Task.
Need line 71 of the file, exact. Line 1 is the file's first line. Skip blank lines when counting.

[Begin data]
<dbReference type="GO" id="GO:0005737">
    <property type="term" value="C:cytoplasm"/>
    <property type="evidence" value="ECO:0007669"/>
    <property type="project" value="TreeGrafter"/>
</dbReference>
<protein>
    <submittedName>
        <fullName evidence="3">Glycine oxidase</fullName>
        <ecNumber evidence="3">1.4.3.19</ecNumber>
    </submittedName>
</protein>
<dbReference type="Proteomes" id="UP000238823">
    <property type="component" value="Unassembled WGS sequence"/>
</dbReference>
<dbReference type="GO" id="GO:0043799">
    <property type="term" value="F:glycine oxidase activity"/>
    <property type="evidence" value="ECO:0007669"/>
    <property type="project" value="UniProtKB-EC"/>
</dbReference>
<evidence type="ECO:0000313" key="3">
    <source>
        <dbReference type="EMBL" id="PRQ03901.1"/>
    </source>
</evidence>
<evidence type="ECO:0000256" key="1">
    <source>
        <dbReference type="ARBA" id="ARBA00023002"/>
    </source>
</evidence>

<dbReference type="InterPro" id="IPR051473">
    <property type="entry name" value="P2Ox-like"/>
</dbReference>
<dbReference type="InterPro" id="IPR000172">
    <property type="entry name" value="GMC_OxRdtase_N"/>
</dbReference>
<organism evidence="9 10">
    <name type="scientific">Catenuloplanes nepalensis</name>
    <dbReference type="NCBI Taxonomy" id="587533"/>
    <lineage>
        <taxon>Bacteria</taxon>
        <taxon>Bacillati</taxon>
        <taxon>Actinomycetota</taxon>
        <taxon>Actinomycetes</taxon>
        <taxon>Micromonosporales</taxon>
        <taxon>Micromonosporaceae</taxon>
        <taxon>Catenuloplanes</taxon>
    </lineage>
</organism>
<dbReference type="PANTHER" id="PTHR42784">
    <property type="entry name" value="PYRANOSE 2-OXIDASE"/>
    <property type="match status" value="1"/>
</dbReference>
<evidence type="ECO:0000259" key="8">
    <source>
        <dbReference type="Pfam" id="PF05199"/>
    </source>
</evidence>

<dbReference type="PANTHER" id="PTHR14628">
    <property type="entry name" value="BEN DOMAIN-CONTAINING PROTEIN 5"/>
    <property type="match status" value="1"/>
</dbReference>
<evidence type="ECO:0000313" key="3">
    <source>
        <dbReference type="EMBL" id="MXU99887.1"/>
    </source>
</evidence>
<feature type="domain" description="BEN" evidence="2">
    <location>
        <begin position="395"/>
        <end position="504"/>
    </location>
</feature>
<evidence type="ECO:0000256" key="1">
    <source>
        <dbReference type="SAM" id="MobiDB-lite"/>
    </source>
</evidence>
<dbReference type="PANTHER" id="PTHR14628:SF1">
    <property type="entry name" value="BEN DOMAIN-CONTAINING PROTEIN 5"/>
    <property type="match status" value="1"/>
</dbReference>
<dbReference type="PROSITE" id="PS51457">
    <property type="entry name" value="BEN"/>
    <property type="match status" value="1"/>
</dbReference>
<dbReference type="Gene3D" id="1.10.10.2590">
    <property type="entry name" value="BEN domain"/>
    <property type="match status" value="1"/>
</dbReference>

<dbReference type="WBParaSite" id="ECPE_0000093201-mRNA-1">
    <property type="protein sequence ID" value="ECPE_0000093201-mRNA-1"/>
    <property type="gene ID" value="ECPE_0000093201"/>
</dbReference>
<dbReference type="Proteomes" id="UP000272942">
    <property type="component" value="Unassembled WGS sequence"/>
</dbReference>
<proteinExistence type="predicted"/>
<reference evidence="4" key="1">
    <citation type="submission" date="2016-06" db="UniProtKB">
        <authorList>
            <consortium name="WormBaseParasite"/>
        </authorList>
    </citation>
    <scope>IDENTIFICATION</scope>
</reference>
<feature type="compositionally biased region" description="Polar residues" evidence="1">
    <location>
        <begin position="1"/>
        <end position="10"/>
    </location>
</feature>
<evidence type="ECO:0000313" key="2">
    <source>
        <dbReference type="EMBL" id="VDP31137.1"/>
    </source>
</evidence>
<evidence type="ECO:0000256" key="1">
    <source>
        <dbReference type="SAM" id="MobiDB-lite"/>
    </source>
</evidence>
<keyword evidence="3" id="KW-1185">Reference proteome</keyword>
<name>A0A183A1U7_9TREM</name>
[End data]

    </location>